UK to spend millions to ease Brexit red tape for Northern Ireland

The Prime Minister of United Kingdom, Boris Johnson
Emeh Joy

The British government will be spending up to 355 million pounds ($465m) to help businesses in Northern Ireland deal with the red tape caused by Brexit, officials said.

Brexit supporters, which include Prime Minister, Boris Johnson have said that leaving the European Union will be a boon for businesses in the UK.

However, many economists are skeptical of the claim, and Brexit poses a special challenge for Northern Ireland, which shares a boundary with the EU member, Ireland.

Britain, which left the 27-nation bloc on January 31, remains bound by the EU's rules until the end of 2020. That is when a post-Brexit transition period expires.

Both sides are trying to negotiate a new trade agreement before the deadline, but are still far apart on major issues such as fishing rights and competition rules.

A withdrawal agreement between both parties would require the all-but-invisible border between Northern Ireland and Ireland to remain free of customs posts as well as other barriers.

This implies that there will be new checks on goods moving in and out of Northern Ireland to other parts of the UK.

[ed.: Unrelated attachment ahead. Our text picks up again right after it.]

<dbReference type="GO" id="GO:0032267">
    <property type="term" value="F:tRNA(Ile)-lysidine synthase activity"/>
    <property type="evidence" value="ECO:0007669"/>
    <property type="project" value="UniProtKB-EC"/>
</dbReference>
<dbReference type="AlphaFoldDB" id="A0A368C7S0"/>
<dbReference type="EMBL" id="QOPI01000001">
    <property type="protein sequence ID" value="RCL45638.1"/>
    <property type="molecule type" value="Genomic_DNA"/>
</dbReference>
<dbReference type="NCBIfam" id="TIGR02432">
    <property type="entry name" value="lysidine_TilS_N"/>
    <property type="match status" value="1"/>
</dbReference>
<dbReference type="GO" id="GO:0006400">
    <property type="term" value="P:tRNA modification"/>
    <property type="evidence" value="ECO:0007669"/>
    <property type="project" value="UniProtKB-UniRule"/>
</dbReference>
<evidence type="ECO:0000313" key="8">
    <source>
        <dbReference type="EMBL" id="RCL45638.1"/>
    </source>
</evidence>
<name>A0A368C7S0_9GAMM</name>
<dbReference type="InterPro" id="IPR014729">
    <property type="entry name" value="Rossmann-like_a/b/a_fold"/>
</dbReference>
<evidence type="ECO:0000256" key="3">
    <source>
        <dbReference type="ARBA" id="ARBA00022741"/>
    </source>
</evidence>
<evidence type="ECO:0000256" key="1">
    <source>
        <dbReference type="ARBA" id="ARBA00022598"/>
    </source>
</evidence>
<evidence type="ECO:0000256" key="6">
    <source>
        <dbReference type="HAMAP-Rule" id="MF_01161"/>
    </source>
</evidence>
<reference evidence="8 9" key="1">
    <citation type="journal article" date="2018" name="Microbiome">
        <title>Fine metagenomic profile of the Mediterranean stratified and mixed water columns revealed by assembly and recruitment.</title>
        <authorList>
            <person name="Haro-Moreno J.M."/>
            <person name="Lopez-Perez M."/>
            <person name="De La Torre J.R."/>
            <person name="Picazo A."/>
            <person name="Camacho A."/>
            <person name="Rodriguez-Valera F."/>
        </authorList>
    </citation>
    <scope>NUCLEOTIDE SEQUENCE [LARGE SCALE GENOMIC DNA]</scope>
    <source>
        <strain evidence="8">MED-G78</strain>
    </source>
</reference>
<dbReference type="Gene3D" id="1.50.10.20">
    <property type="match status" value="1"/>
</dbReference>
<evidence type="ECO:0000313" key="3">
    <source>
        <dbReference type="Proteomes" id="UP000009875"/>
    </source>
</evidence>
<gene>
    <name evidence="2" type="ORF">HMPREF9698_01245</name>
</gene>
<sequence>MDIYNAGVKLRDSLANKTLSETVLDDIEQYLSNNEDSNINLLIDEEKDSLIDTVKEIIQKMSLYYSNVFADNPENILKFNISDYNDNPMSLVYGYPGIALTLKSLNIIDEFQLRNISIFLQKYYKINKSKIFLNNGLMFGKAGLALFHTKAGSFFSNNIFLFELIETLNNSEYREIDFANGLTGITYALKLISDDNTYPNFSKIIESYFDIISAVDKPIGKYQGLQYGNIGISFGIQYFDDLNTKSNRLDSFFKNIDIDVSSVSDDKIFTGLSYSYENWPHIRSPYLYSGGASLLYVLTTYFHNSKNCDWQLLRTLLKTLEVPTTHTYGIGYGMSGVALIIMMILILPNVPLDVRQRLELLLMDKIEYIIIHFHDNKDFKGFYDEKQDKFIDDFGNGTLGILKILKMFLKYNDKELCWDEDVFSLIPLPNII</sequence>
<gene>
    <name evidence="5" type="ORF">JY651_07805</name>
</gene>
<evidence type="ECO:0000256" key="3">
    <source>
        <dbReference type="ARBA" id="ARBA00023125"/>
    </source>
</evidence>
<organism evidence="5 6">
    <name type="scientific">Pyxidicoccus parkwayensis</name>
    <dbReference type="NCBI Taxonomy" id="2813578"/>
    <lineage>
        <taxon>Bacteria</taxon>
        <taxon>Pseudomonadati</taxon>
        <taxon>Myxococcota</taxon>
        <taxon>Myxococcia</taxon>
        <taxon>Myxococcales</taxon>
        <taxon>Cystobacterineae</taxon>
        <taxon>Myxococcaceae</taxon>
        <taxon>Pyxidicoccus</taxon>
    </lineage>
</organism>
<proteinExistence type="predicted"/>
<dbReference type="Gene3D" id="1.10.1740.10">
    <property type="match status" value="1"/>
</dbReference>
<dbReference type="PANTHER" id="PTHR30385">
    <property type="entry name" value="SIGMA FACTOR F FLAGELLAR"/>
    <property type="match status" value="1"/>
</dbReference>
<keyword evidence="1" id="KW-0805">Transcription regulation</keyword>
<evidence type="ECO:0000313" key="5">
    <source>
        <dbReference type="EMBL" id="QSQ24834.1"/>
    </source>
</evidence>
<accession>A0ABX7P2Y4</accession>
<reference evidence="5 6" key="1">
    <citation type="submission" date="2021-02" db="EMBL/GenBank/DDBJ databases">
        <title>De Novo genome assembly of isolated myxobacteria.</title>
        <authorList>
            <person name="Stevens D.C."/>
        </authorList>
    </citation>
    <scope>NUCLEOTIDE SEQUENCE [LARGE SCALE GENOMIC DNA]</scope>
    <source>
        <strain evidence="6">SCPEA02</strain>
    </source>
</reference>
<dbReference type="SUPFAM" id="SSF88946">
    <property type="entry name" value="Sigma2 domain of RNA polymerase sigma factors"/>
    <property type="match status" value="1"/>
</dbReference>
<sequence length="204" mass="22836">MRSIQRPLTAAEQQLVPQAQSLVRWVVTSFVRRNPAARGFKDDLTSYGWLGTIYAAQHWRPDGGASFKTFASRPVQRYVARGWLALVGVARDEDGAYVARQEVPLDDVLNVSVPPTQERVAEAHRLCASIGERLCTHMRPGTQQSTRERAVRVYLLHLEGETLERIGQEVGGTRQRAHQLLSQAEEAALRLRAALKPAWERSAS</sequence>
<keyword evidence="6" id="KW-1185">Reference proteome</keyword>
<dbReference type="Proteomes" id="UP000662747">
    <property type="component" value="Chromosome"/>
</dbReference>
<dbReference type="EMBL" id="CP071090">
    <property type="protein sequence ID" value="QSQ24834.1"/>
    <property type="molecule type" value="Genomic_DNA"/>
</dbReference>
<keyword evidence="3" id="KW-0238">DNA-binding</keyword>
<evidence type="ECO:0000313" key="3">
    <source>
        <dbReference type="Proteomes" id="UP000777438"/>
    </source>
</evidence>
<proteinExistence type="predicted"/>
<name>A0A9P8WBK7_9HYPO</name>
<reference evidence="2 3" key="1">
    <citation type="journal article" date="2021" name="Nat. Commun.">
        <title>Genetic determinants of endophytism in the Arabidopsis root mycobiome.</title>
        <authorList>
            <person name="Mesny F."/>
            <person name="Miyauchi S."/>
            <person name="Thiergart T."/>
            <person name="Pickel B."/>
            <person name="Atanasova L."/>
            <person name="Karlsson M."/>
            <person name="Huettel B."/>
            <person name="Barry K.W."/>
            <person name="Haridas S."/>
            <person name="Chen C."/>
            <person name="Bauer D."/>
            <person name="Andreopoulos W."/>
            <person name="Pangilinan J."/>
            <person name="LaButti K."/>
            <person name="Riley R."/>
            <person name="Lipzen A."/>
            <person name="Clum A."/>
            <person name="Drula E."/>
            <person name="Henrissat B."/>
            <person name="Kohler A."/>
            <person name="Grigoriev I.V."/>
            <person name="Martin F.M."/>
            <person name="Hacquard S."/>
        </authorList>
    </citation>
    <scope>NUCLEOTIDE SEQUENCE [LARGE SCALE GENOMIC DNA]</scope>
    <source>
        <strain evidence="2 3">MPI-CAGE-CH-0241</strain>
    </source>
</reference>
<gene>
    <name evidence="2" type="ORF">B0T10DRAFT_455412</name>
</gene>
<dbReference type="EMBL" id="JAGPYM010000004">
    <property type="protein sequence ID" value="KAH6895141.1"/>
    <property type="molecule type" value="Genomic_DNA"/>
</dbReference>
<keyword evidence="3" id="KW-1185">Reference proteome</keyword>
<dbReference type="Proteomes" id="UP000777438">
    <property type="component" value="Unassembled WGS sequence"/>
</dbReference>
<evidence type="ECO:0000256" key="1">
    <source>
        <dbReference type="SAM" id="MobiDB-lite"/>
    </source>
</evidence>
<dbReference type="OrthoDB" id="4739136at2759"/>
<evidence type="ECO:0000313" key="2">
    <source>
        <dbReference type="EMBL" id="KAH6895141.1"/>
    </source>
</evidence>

The British government agrees that this will be minimal and is setting up a Trader Supporting Service to help firms in Northern Ireland handle customs declarations as well as other paperwork involved in the importation of goods.

The government pledged to commit up to 200 million pounds ($235 million) for the service over five years and spend up to 155 million pounds ($182 million) on new technology.

The announcement also included 300 million pounds ($353 million) for peace and reconciliation projects in Northern Ireland.

Minister Micheal Gove, who is in charge of the UK Brexit preparations, on a visit to Northern Ireland, said there wouldn't be a border down the Irish Sea.

"Northern Ireland businesses, Northern Ireland people will continue to have totally unfettered access to the rest of the UK," he said, even though he agreed there would be some new "bureaucratic processes."

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